You wouldn’t know it, but we’ve embarked upon the biggest gamble in 20 millennia. By continuing to profligately burn fossil fuels, humanity is courting disaster.

Corporate interests have tried bamboozling the public, but the science is clear. The fifth assessment report of the UN’s Intergovernmental Panel on Climate Change (IPCC), released this year, states that it is “extremely likely” (indicating 95 percent confidence) that “human influence has been the dominant cause of the observed warming since the mid-20th century.”

Biological systems are frighteningly unpredictable: They don’t obey linear laws and their components are connected in complicated feedback loops. By blithely spewing greenhouse gases into our atmosphere and oceans, we implicitly declare that we’re certain our actions won’t discombobulate Earth’s exquisitely complex ecological cycles. But are we really so confident in our knowledge of nature?

Climatologists are unanimous in declaring that climate change will result in a litany of disturbing changes. As greenhouse gas levels rise, we can expect rising sea levels; decreases in snow and ice cover; heat waves; increased wildfires, drought and flooding; the spread of diseases; diminished air quality; and more intense hurricanes, snowstorms and extreme weather events.

These changes will provoke sociopolitical instability, potentially leading to resource wars and an upsurge in violent crime. A September 2013 Science article by Berkeley professor Solomon Hsiang found that an increase of one standard deviation in mean temperature is correlated with a four percent increase in interpersonal violence and a 14 percent increase in intergroup violence. Since the world is anticipated to warm by two to four standard deviations by 2050, climate change could cause spikes in strife that will roil the globe. As far back as 2007, a Pentagon-funded study labeled climate change a “threat multiplier” that poses a major danger to national security.

Alarm bells should be ringing from New York, the site of Hurricane Sandy, to Vienna, which broke an all-time temperature record this summer, to Australia, where 123 records were broken during 90 days of intense heat. The last three decades were likely the warmest in 1,400 years, and they are just a taste of what’s to come.

We’ve dawdled too long to completely reverse the changes we’ve set in motion. Even if we were to cease all emissions immediately, temperature and sea level increases will probably continue beyond 2100. Barring the removal of extensive quantities of CO2 from the atmosphere, the impact of our emissions will be felt for centuries.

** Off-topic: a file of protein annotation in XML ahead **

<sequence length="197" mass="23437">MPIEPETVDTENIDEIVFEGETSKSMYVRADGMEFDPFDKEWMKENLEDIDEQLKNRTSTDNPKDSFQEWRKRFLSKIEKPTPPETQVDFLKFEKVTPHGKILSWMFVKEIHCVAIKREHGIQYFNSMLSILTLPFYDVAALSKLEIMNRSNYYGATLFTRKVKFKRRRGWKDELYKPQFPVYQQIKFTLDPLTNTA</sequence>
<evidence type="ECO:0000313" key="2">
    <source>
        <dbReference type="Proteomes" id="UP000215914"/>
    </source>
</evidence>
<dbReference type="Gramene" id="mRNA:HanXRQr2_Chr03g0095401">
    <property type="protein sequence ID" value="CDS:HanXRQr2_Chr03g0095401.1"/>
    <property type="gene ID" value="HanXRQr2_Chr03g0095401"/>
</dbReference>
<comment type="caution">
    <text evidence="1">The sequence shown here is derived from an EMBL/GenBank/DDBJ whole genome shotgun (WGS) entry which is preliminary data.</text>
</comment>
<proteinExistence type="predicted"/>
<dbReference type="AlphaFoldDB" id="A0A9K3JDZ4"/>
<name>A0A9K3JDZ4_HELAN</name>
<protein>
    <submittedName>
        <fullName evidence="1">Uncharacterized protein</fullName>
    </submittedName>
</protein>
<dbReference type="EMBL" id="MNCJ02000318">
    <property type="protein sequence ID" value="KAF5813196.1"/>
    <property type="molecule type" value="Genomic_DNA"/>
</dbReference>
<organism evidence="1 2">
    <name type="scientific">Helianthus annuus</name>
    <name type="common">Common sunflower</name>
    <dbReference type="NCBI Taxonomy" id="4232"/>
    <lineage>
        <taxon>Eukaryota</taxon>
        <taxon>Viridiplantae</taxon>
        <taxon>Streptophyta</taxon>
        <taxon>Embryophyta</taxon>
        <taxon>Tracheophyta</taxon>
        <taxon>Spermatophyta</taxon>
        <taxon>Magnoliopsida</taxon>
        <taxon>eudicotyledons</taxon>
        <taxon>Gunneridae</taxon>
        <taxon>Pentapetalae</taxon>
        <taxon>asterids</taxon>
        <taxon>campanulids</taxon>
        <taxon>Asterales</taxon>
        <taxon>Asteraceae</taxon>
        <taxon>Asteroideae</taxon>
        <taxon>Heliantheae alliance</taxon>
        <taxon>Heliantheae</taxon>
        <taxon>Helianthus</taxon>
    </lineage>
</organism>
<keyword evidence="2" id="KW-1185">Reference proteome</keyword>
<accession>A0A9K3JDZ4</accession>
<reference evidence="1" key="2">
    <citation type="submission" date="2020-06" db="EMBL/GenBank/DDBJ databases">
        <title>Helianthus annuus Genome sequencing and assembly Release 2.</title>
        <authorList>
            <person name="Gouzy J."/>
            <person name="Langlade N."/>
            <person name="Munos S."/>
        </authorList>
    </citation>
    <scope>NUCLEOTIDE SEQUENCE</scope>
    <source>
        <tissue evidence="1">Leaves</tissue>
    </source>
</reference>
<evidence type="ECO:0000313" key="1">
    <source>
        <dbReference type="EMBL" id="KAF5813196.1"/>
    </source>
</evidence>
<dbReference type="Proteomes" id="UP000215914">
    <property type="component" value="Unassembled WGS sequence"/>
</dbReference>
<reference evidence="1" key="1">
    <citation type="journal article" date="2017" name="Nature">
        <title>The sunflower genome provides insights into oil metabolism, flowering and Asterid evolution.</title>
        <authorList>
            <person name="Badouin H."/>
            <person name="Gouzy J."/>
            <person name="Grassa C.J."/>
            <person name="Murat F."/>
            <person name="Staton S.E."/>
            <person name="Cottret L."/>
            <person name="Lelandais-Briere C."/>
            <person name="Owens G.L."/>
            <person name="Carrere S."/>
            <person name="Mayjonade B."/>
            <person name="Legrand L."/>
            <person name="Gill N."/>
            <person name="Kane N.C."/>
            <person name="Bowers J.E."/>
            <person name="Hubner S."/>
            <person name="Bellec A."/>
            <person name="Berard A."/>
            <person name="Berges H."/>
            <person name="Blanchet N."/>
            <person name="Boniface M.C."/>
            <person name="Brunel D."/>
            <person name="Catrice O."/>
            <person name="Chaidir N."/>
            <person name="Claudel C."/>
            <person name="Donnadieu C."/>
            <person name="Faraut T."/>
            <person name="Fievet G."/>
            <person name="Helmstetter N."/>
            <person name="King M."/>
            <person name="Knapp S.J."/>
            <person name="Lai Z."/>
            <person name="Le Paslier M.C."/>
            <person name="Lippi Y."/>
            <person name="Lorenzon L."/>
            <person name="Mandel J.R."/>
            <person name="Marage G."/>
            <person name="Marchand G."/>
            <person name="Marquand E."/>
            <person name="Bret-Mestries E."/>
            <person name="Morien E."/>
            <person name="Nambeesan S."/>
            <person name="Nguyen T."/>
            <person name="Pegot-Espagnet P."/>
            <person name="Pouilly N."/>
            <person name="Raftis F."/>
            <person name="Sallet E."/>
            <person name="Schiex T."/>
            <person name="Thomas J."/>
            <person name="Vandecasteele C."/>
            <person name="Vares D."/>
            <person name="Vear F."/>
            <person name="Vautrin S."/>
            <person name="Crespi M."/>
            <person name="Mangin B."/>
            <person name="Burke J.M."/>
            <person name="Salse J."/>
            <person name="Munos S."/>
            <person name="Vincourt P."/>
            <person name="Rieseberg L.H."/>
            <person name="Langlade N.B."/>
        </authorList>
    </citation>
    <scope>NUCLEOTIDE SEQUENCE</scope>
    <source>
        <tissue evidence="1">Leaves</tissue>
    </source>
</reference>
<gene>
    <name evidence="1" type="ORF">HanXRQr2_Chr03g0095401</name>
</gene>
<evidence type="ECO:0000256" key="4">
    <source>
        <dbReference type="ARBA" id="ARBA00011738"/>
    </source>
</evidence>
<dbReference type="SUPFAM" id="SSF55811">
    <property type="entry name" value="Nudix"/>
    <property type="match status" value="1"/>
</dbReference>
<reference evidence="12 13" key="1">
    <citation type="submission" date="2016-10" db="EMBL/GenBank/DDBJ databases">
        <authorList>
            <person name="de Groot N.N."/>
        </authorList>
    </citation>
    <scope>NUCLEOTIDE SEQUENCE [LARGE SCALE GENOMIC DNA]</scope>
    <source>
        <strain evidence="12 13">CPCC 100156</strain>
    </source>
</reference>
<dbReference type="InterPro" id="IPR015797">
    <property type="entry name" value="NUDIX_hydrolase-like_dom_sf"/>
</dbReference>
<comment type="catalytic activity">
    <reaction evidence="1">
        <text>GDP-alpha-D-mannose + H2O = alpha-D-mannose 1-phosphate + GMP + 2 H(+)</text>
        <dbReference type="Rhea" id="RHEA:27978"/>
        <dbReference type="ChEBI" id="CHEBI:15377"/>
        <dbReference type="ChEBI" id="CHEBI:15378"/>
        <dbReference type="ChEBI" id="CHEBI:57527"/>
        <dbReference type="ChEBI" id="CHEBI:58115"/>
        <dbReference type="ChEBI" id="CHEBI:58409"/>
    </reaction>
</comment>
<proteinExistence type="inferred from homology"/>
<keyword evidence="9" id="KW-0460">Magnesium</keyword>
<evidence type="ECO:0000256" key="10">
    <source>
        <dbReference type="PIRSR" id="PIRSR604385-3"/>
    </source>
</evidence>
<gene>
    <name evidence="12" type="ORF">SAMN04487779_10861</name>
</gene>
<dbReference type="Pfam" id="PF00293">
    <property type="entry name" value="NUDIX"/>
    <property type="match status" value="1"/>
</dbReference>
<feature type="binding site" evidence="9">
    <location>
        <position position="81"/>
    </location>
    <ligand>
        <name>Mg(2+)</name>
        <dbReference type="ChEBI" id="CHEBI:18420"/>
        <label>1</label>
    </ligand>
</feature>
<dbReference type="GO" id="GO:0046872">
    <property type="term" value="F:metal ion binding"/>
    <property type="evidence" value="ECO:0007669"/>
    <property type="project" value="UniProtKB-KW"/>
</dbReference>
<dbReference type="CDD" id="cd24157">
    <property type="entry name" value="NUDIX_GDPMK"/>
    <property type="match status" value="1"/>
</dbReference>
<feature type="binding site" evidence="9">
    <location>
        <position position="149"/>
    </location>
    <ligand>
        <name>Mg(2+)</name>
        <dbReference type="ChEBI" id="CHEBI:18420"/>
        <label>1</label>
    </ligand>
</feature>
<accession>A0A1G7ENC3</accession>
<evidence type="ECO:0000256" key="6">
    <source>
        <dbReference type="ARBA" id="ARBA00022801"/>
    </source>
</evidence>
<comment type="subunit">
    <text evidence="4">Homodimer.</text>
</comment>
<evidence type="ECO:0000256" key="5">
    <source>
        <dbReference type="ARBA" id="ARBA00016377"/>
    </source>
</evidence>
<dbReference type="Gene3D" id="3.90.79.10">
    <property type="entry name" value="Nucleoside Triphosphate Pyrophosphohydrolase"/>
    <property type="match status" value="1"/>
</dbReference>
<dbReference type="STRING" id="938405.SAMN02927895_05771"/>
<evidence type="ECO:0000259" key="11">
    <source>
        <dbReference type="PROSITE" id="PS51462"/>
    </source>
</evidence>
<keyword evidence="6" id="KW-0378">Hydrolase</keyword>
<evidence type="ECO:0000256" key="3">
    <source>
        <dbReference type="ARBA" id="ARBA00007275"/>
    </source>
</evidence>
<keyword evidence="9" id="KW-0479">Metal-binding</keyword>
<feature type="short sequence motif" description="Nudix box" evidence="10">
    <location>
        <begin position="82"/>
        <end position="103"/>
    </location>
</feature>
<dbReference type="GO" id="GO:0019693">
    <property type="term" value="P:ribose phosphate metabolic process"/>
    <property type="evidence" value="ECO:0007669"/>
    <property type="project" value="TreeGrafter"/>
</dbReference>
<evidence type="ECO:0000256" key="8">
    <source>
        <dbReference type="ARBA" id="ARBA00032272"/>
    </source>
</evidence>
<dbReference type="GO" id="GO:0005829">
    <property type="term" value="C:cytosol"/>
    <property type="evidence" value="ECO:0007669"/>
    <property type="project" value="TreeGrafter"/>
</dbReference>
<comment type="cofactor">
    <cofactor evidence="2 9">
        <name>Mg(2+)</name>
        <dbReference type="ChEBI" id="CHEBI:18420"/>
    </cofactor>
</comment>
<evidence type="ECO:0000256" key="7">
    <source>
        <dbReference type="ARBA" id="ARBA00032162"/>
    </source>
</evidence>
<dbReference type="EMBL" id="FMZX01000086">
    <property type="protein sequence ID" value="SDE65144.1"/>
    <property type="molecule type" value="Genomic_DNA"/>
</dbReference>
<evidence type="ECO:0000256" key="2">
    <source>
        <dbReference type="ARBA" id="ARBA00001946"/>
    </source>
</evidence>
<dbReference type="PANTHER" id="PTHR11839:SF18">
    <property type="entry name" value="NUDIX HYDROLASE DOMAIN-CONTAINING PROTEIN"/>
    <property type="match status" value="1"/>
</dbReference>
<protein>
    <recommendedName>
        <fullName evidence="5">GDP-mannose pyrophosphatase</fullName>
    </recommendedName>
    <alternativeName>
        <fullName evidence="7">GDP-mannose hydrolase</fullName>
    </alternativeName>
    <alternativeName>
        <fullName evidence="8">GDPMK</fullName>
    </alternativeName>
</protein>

So why act? It’s not ideal, but mitigation is our only choice. Either we act and achieve a moderately bad outcome, or we do nothing and endure the chaos and suffering that follow.

Immediately zeroing out greenhouse gas emissions isn’t feasible, but we must still slash fossil fuel usage. Our time is running short. In its September 2013 deliberations, the IPCC concluded that to avert dangerous levels of warming, humanity can only emit a total of between 882 gigatons and 970 gigatons of carbon. By 2011, we had already emitted 584 gigatons. We simply cannot continue burning fossil fuels — our reserves far exceed the approximately 386 gigatons of carbon remaining.

As a university, we’ve made progress in reducing our carbon footprint. The Yale Student Environmental Coalition and the Office of Sustainability are doing excellent work in making Yale greener, and the recently released Sustainability Strategic Plan points us in the right direction. The Yale Project on Climate Change Communication, run by the School of Forestry, conducts important research on the politics, public opinion and consumer behavior of climate change.

But we need to do more. Firstly, in light of the very real harm that our emissions cause, Yale’s divestment from fossil fuels is imperative. Secondly, the Project on Climate Change Communication needs to be more active and interdisciplinary. To vanquish the most potent threat we’ve ever known, we need a full-court press and national and international coordination. Politicians will need to be informed by academia and that’s where Yale comes in. To that end, we should expand the Project on Climate Change Communication to include political scientists, philosophers, economists and psychologists. Rather than merely studying public opinion, its mandate should be to change it and provide policy recommendations for collective action.

In this slow-burning crisis, the academy has a responsibility to get political. We often imagine that universities are sheltered from society at large, but the ivory tower is a myth. Yale should act now on climate change, for its students’ sake and the sake of all mankind.

Scott Remer is a sophomore in Pierson College. Contact him at